Evolution of Goth Music

Where did goth music come from and how has it evolved over the years? This video is a brief overview of the history of goth and …


Comments (33) on “Evolution of Goth Music”

  1. Back in the day, before Goth was actually called "Goth," quite a few Deathrockers I knew (I was in the American scene) tried to act like they really didn't approve of The Sisters of Mercy for inclusion into the "Deathrock canon" of the times, preferring primarily guitar-driven bands like Christian Death, 45 Grave, and The Birthday Party (bands that were more punk rock-adjacent, as you point out). But, the actual truth was that, at the end of every single gig and late night after-party that I went to back then, "Floodland" could be heard playing on HEAVY rotation. (I'm still a fan of TSOM to this day). Great overview, btw.

  2. This is fascinating, not only because it's educational and gives specific examples, but because I am starting to see now why I KINDA gravitate towards bits of goth culture without quite being a goth actually–I'm into the related branches of music. Like New Wave and the "very goth adjacent" bands from the early '80s you mentioned. Where synths and poppy tunes mix with darker or spookier themes, that's where I come in. 🙂

  3. My understanding (and of course I can be wrong but I recall this from artists and producers who were interviewed about this) is that originally New Wave was American and Post-Punk was British but are essentially both an evolution away from First Wave American and British Punk. respectively. New Wave was a term pushed by the record labels to market artist who were originally Punk because the term “Punk” had a negative connotation to mass audiences.

  4. Don't get hung up about any of it at all should be the final thought on this one. If it's of a dark persuasion music wise and you like it just enjoy it. GoTh is primarily hybrid with overarching dark themes and dominantly retrospective . One class example was the Rocky horror picture show which is actually a glam rock n roll 50s style b movie spoof even if goths do love it.There's little joy or benefit shoving it all under a microscope and giving yourself a banging headache analysing it all.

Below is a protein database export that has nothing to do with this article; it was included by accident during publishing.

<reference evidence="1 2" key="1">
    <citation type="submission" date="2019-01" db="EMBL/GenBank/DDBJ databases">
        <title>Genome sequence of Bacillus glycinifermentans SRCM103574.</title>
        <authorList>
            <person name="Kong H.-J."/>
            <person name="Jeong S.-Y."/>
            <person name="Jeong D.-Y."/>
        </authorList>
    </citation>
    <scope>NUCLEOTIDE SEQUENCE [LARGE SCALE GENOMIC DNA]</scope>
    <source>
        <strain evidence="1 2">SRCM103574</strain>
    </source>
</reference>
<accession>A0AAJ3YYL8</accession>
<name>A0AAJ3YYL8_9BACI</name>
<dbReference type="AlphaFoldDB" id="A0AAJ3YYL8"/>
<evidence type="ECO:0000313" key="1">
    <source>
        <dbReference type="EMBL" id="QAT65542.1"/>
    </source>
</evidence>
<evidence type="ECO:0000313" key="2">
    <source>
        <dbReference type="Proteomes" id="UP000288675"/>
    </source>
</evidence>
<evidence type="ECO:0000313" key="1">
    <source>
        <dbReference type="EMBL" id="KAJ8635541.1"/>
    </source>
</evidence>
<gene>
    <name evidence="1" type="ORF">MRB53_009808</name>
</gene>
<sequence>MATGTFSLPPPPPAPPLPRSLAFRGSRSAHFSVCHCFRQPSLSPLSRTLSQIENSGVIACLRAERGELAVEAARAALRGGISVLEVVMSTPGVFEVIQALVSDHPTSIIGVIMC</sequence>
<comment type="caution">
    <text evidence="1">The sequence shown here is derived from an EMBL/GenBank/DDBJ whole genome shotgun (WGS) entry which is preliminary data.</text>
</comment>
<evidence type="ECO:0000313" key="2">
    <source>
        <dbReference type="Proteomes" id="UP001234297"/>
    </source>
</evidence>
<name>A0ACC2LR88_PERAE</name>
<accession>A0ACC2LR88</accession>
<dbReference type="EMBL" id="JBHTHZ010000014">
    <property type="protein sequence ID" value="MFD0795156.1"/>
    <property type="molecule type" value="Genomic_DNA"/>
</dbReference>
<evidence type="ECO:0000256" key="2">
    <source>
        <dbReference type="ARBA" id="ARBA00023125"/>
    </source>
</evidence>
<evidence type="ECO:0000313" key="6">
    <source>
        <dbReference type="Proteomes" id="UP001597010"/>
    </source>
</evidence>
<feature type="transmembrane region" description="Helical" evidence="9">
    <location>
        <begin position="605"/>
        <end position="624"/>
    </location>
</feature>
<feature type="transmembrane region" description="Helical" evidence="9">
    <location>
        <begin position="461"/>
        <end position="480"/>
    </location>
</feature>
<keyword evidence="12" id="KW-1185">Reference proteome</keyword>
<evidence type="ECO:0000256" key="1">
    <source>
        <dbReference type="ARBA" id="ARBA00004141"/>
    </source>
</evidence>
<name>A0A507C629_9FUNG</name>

5. I just stumbled onto your videos and like them I grew up into punk rock in the 80s and there wasn't a lot of weirdos back then so we united no mater what music you listened to but since we all hung out welistened rock all types of stuff punk Ska death rock new wave so it's kinda cool to hear you talk about bands I haven't heard in years so thanks for the video's

  6. Interesting summary. Reading an interview with Greg Mackintosh this afternoon he describes the problems Paradise Lost ran into with their record company at the time when they tried to release an album with 3 songs that were clearly 'goth music', including a Sisters of Mercy cover. I can see the record company's POV – they've paid for a death/doom album and been handed something else. Like it or not, the industry is absolutely 'hung up' on genres.

  7. Actually there is quite a bit of interesting "Proto Goth", predating Bauhaus, Siouxsie and the Banshees, Joy Division etc… You will find some of it in early Alice Cooper (his first album "Pretties For You" has a goth touch to it). Same with Nico (some dark stuff … heroine will do that to you). "The End" by "The Doors" also carries a bit of that sound (although not genuine goth). The infrastructure was definitely being built about 10 years prior to what would actually be considered "Goth" but not just from the developing punk scene of the 70s

  8. Goth is not a music style, it is a fan attitude.

    Goth people share some music preferencies, and preferencies in other arts.

    Mostly all the band listed here have always fiercely defended themselves from beeing "goth" .

  9. Outside of the Batcave crowd most people in that scene just called the music Indy or Alternative. The way I understood it, it was basically the Punk's who didn't sign up to the Punk "year zero" thing and still loved Bowie, Roxy, Velvets, Doors and this reflects in the music, not to mention many on the Alternative scene were too young to have been Punk's and this was their thing. I saw the Sisters and the Cult, Banshees back then, Siouxie Sioux was truly a force of nature!

  10. I actually have an essay on this , do you think some rap artist are goth ? Like lil peep or juice wrld , do u think its a branch or evolution of it ? Cuz u can clearly see the inspiration drawn on the music is clearly gothic emo type rap

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